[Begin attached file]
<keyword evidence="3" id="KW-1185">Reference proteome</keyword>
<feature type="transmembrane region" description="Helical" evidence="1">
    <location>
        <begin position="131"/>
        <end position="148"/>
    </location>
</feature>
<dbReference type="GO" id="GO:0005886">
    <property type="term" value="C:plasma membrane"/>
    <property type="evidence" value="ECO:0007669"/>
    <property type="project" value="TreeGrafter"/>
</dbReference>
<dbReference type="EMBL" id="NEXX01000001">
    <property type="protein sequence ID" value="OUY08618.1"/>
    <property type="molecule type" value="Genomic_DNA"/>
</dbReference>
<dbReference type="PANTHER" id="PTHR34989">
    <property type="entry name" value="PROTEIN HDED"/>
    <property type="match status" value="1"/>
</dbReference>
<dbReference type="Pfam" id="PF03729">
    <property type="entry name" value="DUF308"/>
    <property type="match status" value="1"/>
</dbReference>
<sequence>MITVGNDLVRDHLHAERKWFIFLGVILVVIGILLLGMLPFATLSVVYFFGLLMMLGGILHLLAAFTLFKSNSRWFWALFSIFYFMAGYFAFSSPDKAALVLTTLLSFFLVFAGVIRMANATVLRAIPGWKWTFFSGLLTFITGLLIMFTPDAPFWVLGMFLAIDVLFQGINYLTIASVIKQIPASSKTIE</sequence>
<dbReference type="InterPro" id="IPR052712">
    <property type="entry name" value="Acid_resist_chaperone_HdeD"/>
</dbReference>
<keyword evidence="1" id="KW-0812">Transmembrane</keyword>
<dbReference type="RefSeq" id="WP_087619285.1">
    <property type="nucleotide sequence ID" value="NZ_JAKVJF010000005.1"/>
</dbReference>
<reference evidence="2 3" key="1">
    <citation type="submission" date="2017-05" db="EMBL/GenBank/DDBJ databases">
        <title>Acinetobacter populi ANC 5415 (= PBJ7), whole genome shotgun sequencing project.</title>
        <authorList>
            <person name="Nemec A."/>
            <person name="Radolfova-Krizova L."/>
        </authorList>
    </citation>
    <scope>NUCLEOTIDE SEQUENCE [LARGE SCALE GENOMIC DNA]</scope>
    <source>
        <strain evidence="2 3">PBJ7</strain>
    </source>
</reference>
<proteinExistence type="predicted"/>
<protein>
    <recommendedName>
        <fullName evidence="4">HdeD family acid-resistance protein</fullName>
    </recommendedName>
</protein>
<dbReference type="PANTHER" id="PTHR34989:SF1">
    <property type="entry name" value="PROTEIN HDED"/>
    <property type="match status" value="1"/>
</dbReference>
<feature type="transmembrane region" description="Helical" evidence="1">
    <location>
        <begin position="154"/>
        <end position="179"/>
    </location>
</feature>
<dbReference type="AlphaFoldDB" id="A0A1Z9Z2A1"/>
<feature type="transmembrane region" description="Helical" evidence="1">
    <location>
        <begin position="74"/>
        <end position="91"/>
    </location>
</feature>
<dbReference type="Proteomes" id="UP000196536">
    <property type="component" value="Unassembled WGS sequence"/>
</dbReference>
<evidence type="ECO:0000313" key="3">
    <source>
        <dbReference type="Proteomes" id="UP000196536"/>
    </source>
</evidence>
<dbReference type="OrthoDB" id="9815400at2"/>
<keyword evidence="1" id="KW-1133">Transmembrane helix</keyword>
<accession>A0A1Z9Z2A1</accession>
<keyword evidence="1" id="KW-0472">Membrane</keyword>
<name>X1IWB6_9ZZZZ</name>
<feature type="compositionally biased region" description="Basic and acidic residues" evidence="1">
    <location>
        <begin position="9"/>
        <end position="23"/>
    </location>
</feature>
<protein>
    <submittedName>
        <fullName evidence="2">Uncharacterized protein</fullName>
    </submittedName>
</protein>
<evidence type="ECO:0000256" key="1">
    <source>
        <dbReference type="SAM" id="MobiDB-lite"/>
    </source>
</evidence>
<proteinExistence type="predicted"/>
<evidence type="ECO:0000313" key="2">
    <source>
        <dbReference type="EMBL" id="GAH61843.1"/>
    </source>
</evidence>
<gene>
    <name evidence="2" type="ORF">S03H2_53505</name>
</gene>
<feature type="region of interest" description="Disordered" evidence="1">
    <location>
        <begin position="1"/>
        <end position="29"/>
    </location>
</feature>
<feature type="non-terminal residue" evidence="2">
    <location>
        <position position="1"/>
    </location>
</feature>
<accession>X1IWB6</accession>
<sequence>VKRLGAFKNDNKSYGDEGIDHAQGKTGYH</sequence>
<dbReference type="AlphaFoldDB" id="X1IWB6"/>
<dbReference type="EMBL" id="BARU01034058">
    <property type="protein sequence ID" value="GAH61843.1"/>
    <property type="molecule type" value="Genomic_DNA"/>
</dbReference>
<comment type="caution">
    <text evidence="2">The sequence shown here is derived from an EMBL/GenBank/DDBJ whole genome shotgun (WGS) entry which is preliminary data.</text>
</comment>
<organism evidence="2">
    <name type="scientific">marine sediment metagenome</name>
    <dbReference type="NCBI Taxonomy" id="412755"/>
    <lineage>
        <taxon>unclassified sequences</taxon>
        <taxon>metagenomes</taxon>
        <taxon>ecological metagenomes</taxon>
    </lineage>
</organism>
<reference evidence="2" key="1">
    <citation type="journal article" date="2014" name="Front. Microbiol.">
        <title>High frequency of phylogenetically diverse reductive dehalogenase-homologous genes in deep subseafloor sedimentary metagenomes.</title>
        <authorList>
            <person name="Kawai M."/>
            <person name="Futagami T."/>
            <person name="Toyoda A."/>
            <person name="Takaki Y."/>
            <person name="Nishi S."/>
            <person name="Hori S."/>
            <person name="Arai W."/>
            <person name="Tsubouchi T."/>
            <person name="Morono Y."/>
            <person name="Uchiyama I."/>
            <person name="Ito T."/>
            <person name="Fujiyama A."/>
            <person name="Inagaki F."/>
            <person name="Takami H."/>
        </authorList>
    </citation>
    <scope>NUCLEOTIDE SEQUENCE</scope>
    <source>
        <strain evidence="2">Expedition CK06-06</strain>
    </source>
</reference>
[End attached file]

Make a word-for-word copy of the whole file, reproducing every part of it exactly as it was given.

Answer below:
<keyword evidence="3" id="KW-1185">Reference proteome</keyword>
<feature type="transmembrane region" description="Helical" evidence="1">
    <location>
        <begin position="131"/>
        <end position="148"/>
    </location>
</feature>
<dbReference type="GO" id="GO:0005886">
    <property type="term" value="C:plasma membrane"/>
    <property type="evidence" value="ECO:0007669"/>
    <property type="project" value="TreeGrafter"/>
</dbReference>
<dbReference type="EMBL" id="NEXX01000001">
    <property type="protein sequence ID" value="OUY08618.1"/>
    <property type="molecule type" value="Genomic_DNA"/>
</dbReference>
<dbReference type="PANTHER" id="PTHR34989">
    <property type="entry name" value="PROTEIN HDED"/>
    <property type="match status" value="1"/>
</dbReference>
<dbReference type="Pfam" id="PF03729">
    <property type="entry name" value="DUF308"/>
    <property type="match status" value="1"/>
</dbReference>
<sequence>MITVGNDLVRDHLHAERKWFIFLGVILVVIGILLLGMLPFATLSVVYFFGLLMMLGGILHLLAAFTLFKSNSRWFWALFSIFYFMAGYFAFSSPDKAALVLTTLLSFFLVFAGVIRMANATVLRAIPGWKWTFFSGLLTFITGLLIMFTPDAPFWVLGMFLAIDVLFQGINYLTIASVIKQIPASSKTIE</sequence>
<dbReference type="InterPro" id="IPR052712">
    <property type="entry name" value="Acid_resist_chaperone_HdeD"/>
</dbReference>
<keyword evidence="1" id="KW-0812">Transmembrane</keyword>
<dbReference type="RefSeq" id="WP_087619285.1">
    <property type="nucleotide sequence ID" value="NZ_JAKVJF010000005.1"/>
</dbReference>
<reference evidence="2 3" key="1">
    <citation type="submission" date="2017-05" db="EMBL/GenBank/DDBJ databases">
        <title>Acinetobacter populi ANC 5415 (= PBJ7), whole genome shotgun sequencing project.</title>
        <authorList>
            <person name="Nemec A."/>
            <person name="Radolfova-Krizova L."/>
        </authorList>
    </citation>
    <scope>NUCLEOTIDE SEQUENCE [LARGE SCALE GENOMIC DNA]</scope>
    <source>
        <strain evidence="2 3">PBJ7</strain>
    </source>
</reference>
<proteinExistence type="predicted"/>
<protein>
    <recommendedName>
        <fullName evidence="4">HdeD family acid-resistance protein</fullName>
    </recommendedName>
</protein>
<dbReference type="PANTHER" id="PTHR34989:SF1">
    <property type="entry name" value="PROTEIN HDED"/>
    <property type="match status" value="1"/>
</dbReference>
<feature type="transmembrane region" description="Helical" evidence="1">
    <location>
        <begin position="154"/>
        <end position="179"/>
    </location>
</feature>
<dbReference type="AlphaFoldDB" id="A0A1Z9Z2A1"/>
<feature type="transmembrane region" description="Helical" evidence="1">
    <location>
        <begin position="74"/>
        <end position="91"/>
    </location>
</feature>
<dbReference type="Proteomes" id="UP000196536">
    <property type="component" value="Unassembled WGS sequence"/>
</dbReference>
<evidence type="ECO:0000313" key="3">
    <source>
        <dbReference type="Proteomes" id="UP000196536"/>
    </source>
</evidence>
<dbReference type="OrthoDB" id="9815400at2"/>
<keyword evidence="1" id="KW-1133">Transmembrane helix</keyword>
<accession>A0A1Z9Z2A1</accession>
<keyword evidence="1" id="KW-0472">Membrane</keyword>
<name>X1IWB6_9ZZZZ</name>
<feature type="compositionally biased region" description="Basic and acidic residues" evidence="1">
    <location>
        <begin position="9"/>
        <end position="23"/>
    </location>
</feature>
<protein>
    <submittedName>
        <fullName evidence="2">Uncharacterized protein</fullName>
    </submittedName>
</protein>
<evidence type="ECO:0000256" key="1">
    <source>
        <dbReference type="SAM" id="MobiDB-lite"/>
    </source>
</evidence>
<proteinExistence type="predicted"/>
<evidence type="ECO:0000313" key="2">
    <source>
        <dbReference type="EMBL" id="GAH61843.1"/>
    </source>
</evidence>
<gene>
    <name evidence="2" type="ORF">S03H2_53505</name>
</gene>
<feature type="region of interest" description="Disordered" evidence="1">
    <location>
        <begin position="1"/>
        <end position="29"/>
    </location>
</feature>
<feature type="non-terminal residue" evidence="2">
    <location>
        <position position="1"/>
    </location>
</feature>
<accession>X1IWB6</accession>
<sequence>VKRLGAFKNDNKSYGDEGIDHAQGKTGYH</sequence>
<dbReference type="AlphaFoldDB" id="X1IWB6"/>
<dbReference type="EMBL" id="BARU01034058">
    <property type="protein sequence ID" value="GAH61843.1"/>
    <property type="molecule type" value="Genomic_DNA"/>
</dbReference>
<comment type="caution">
    <text evidence="2">The sequence shown here is derived from an EMBL/GenBank/DDBJ whole genome shotgun (WGS) entry which is preliminary data.</text>
</comment>
<organism evidence="2">
    <name type="scientific">marine sediment metagenome</name>
    <dbReference type="NCBI Taxonomy" id="412755"/>
    <lineage>
        <taxon>unclassified sequences</taxon>
        <taxon>metagenomes</taxon>
        <taxon>ecological metagenomes</taxon>
    </lineage>
</organism>
<reference evidence="2" key="1">
    <citation type="journal article" date="2014" name="Front. Microbiol.">
        <title>High frequency of phylogenetically diverse reductive dehalogenase-homologous genes in deep subseafloor sedimentary metagenomes.</title>
        <authorList>
            <person name="Kawai M."/>
            <person name="Futagami T."/>
            <person name="Toyoda A."/>
            <person name="Takaki Y."/>
            <person name="Nishi S."/>
            <person name="Hori S."/>
            <person name="Arai W."/>
            <person name="Tsubouchi T."/>
            <person name="Morono Y."/>
            <person name="Uchiyama I."/>
            <person name="Ito T."/>
            <person name="Fujiyama A."/>
            <person name="Inagaki F."/>
            <person name="Takami H."/>
        </authorList>
    </citation>
    <scope>NUCLEOTIDE SEQUENCE</scope>
    <source>
        <strain evidence="2">Expedition CK06-06</strain>
    </source>
</reference>